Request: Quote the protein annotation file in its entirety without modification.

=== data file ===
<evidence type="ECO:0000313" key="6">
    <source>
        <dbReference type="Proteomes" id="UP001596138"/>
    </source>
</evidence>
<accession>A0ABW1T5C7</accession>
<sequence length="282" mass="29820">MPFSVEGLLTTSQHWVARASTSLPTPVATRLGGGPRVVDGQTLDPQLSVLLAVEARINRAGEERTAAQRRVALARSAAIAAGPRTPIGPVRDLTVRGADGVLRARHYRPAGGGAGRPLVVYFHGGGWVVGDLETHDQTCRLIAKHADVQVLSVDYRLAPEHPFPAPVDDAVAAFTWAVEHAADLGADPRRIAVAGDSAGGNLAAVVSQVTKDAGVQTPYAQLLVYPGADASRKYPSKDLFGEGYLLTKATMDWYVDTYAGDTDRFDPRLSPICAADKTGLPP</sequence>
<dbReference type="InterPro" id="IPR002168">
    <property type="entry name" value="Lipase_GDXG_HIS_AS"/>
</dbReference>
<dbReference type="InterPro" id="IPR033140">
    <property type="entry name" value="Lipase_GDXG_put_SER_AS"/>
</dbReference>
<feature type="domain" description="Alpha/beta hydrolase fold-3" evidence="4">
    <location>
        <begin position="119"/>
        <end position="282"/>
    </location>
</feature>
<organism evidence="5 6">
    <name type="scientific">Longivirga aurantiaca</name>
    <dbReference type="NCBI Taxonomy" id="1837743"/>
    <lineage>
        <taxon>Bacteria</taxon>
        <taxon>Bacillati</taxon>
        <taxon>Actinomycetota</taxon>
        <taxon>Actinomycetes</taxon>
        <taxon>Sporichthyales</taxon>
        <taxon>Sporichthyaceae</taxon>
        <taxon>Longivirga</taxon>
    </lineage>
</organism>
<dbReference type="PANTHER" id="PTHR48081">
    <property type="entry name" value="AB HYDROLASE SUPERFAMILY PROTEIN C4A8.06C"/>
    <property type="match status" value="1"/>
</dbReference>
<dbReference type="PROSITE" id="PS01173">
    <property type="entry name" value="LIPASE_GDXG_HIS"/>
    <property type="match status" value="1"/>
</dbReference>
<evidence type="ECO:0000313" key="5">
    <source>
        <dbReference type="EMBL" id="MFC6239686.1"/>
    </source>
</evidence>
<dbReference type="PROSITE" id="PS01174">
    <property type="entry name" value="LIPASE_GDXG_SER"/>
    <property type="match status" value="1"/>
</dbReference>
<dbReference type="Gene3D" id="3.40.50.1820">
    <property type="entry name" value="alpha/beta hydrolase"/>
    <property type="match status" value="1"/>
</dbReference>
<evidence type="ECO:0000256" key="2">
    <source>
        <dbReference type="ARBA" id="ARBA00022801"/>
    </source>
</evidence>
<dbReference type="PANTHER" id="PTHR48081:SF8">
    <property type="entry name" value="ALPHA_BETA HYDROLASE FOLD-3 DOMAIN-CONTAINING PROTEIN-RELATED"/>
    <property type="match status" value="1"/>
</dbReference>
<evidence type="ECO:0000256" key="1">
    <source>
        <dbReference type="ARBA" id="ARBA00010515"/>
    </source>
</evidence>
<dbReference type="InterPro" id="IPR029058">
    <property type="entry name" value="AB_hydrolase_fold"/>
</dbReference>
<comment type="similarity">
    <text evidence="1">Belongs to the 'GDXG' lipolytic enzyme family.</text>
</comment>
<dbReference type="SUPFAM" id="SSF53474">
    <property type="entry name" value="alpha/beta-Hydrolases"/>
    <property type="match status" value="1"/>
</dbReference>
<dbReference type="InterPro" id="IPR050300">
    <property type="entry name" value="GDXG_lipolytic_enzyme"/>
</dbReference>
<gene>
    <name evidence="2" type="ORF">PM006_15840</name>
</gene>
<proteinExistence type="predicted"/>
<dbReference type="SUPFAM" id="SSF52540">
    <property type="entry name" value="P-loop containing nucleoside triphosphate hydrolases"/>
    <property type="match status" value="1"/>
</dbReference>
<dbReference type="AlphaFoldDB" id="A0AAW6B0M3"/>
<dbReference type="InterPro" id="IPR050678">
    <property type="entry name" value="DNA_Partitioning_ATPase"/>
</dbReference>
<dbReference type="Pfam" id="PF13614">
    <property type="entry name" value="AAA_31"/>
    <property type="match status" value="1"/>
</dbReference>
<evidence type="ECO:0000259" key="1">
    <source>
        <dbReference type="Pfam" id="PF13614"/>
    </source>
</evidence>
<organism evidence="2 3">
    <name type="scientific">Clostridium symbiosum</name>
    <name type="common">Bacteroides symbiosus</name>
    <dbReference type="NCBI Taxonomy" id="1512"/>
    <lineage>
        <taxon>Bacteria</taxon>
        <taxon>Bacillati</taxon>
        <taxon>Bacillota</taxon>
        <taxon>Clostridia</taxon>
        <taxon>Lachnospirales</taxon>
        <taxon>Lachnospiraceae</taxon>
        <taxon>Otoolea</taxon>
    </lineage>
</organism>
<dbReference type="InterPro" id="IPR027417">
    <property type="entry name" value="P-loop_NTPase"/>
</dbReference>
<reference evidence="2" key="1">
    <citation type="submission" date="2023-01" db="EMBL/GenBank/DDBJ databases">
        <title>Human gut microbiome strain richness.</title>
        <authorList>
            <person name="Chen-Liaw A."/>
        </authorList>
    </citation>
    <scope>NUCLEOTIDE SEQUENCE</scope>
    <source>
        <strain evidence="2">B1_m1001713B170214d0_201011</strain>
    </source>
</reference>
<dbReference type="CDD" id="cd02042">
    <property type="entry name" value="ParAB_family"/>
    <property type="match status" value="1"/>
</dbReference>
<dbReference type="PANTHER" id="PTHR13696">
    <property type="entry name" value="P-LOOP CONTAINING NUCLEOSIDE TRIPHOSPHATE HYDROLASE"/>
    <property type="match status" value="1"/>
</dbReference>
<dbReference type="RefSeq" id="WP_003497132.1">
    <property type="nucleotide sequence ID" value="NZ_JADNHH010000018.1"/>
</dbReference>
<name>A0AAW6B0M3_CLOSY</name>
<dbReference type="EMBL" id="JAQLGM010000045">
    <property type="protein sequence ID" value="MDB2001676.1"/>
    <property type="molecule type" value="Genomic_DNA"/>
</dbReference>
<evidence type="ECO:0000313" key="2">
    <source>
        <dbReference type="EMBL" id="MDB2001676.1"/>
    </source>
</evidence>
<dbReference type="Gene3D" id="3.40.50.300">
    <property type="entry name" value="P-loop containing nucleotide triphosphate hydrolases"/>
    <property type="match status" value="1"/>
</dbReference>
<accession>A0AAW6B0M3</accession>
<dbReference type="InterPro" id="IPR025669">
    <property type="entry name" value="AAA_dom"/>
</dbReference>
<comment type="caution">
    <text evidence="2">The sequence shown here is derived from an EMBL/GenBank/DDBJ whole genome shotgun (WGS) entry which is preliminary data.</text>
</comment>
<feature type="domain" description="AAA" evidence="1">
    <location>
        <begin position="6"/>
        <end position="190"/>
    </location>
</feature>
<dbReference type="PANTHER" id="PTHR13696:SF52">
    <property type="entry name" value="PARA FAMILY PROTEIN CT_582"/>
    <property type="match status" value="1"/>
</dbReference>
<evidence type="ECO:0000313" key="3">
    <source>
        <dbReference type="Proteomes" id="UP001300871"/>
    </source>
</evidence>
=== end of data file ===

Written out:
<evidence type="ECO:0000313" key="6">
    <source>
        <dbReference type="Proteomes" id="UP001596138"/>
    </source>
</evidence>
<accession>A0ABW1T5C7</accession>
<sequence length="282" mass="29820">MPFSVEGLLTTSQHWVARASTSLPTPVATRLGGGPRVVDGQTLDPQLSVLLAVEARINRAGEERTAAQRRVALARSAAIAAGPRTPIGPVRDLTVRGADGVLRARHYRPAGGGAGRPLVVYFHGGGWVVGDLETHDQTCRLIAKHADVQVLSVDYRLAPEHPFPAPVDDAVAAFTWAVEHAADLGADPRRIAVAGDSAGGNLAAVVSQVTKDAGVQTPYAQLLVYPGADASRKYPSKDLFGEGYLLTKATMDWYVDTYAGDTDRFDPRLSPICAADKTGLPP</sequence>
<dbReference type="InterPro" id="IPR002168">
    <property type="entry name" value="Lipase_GDXG_HIS_AS"/>
</dbReference>
<dbReference type="InterPro" id="IPR033140">
    <property type="entry name" value="Lipase_GDXG_put_SER_AS"/>
</dbReference>
<feature type="domain" description="Alpha/beta hydrolase fold-3" evidence="4">
    <location>
        <begin position="119"/>
        <end position="282"/>
    </location>
</feature>
<organism evidence="5 6">
    <name type="scientific">Longivirga aurantiaca</name>
    <dbReference type="NCBI Taxonomy" id="1837743"/>
    <lineage>
        <taxon>Bacteria</taxon>
        <taxon>Bacillati</taxon>
        <taxon>Actinomycetota</taxon>
        <taxon>Actinomycetes</taxon>
        <taxon>Sporichthyales</taxon>
        <taxon>Sporichthyaceae</taxon>
        <taxon>Longivirga</taxon>
    </lineage>
</organism>
<dbReference type="PANTHER" id="PTHR48081">
    <property type="entry name" value="AB HYDROLASE SUPERFAMILY PROTEIN C4A8.06C"/>
    <property type="match status" value="1"/>
</dbReference>
<dbReference type="PROSITE" id="PS01173">
    <property type="entry name" value="LIPASE_GDXG_HIS"/>
    <property type="match status" value="1"/>
</dbReference>
<evidence type="ECO:0000313" key="5">
    <source>
        <dbReference type="EMBL" id="MFC6239686.1"/>
    </source>
</evidence>
<dbReference type="PROSITE" id="PS01174">
    <property type="entry name" value="LIPASE_GDXG_SER"/>
    <property type="match status" value="1"/>
</dbReference>
<dbReference type="Gene3D" id="3.40.50.1820">
    <property type="entry name" value="alpha/beta hydrolase"/>
    <property type="match status" value="1"/>
</dbReference>
<evidence type="ECO:0000256" key="2">
    <source>
        <dbReference type="ARBA" id="ARBA00022801"/>
    </source>
</evidence>
<dbReference type="PANTHER" id="PTHR48081:SF8">
    <property type="entry name" value="ALPHA_BETA HYDROLASE FOLD-3 DOMAIN-CONTAINING PROTEIN-RELATED"/>
    <property type="match status" value="1"/>
</dbReference>
<evidence type="ECO:0000256" key="1">
    <source>
        <dbReference type="ARBA" id="ARBA00010515"/>
    </source>
</evidence>
<dbReference type="InterPro" id="IPR029058">
    <property type="entry name" value="AB_hydrolase_fold"/>
</dbReference>
<comment type="similarity">
    <text evidence="1">Belongs to the 'GDXG' lipolytic enzyme family.</text>
</comment>
<dbReference type="SUPFAM" id="SSF53474">
    <property type="entry name" value="alpha/beta-Hydrolases"/>
    <property type="match status" value="1"/>
</dbReference>
<dbReference type="InterPro" id="IPR050300">
    <property type="entry name" value="GDXG_lipolytic_enzyme"/>
</dbReference>
<gene>
    <name evidence="2" type="ORF">PM006_15840</name>
</gene>
<proteinExistence type="predicted"/>
<dbReference type="SUPFAM" id="SSF52540">
    <property type="entry name" value="P-loop containing nucleoside triphosphate hydrolases"/>
    <property type="match status" value="1"/>
</dbReference>
<dbReference type="AlphaFoldDB" id="A0AAW6B0M3"/>
<dbReference type="InterPro" id="IPR050678">
    <property type="entry name" value="DNA_Partitioning_ATPase"/>
</dbReference>
<dbReference type="Pfam" id="PF13614">
    <property type="entry name" value="AAA_31"/>
    <property type="match status" value="1"/>
</dbReference>
<evidence type="ECO:0000259" key="1">
    <source>
        <dbReference type="Pfam" id="PF13614"/>
    </source>
</evidence>
<organism evidence="2 3">
    <name type="scientific">Clostridium symbiosum</name>
    <name type="common">Bacteroides symbiosus</name>
    <dbReference type="NCBI Taxonomy" id="1512"/>
    <lineage>
        <taxon>Bacteria</taxon>
        <taxon>Bacillati</taxon>
        <taxon>Bacillota</taxon>
        <taxon>Clostridia</taxon>
        <taxon>Lachnospirales</taxon>
        <taxon>Lachnospiraceae</taxon>
        <taxon>Otoolea</taxon>
    </lineage>
</organism>
<dbReference type="InterPro" id="IPR027417">
    <property type="entry name" value="P-loop_NTPase"/>
</dbReference>
<reference evidence="2" key="1">
    <citation type="submission" date="2023-01" db="EMBL/GenBank/DDBJ databases">
        <title>Human gut microbiome strain richness.</title>
        <authorList>
            <person name="Chen-Liaw A."/>
        </authorList>
    </citation>
    <scope>NUCLEOTIDE SEQUENCE</scope>
    <source>
        <strain evidence="2">B1_m1001713B170214d0_201011</strain>
    </source>
</reference>
<dbReference type="CDD" id="cd02042">
    <property type="entry name" value="ParAB_family"/>
    <property type="match status" value="1"/>
</dbReference>
<dbReference type="PANTHER" id="PTHR13696">
    <property type="entry name" value="P-LOOP CONTAINING NUCLEOSIDE TRIPHOSPHATE HYDROLASE"/>
    <property type="match status" value="1"/>
</dbReference>
<dbReference type="RefSeq" id="WP_003497132.1">
    <property type="nucleotide sequence ID" value="NZ_JADNHH010000018.1"/>
</dbReference>
<name>A0AAW6B0M3_CLOSY</name>
<dbReference type="EMBL" id="JAQLGM010000045">
    <property type="protein sequence ID" value="MDB2001676.1"/>
    <property type="molecule type" value="Genomic_DNA"/>
</dbReference>
<evidence type="ECO:0000313" key="2">
    <source>
        <dbReference type="EMBL" id="MDB2001676.1"/>
    </source>
</evidence>
<dbReference type="Gene3D" id="3.40.50.300">
    <property type="entry name" value="P-loop containing nucleotide triphosphate hydrolases"/>
    <property type="match status" value="1"/>
</dbReference>
<accession>A0AAW6B0M3</accession>
<dbReference type="InterPro" id="IPR025669">
    <property type="entry name" value="AAA_dom"/>
</dbReference>
<comment type="caution">
    <text evidence="2">The sequence shown here is derived from an EMBL/GenBank/DDBJ whole genome shotgun (WGS) entry which is preliminary data.</text>
</comment>
<feature type="domain" description="AAA" evidence="1">
    <location>
        <begin position="6"/>
        <end position="190"/>
    </location>
</feature>
<dbReference type="PANTHER" id="PTHR13696:SF52">
    <property type="entry name" value="PARA FAMILY PROTEIN CT_582"/>
    <property type="match status" value="1"/>
</dbReference>
<evidence type="ECO:0000313" key="3">
    <source>
        <dbReference type="Proteomes" id="UP001300871"/>
    </source>
</evidence>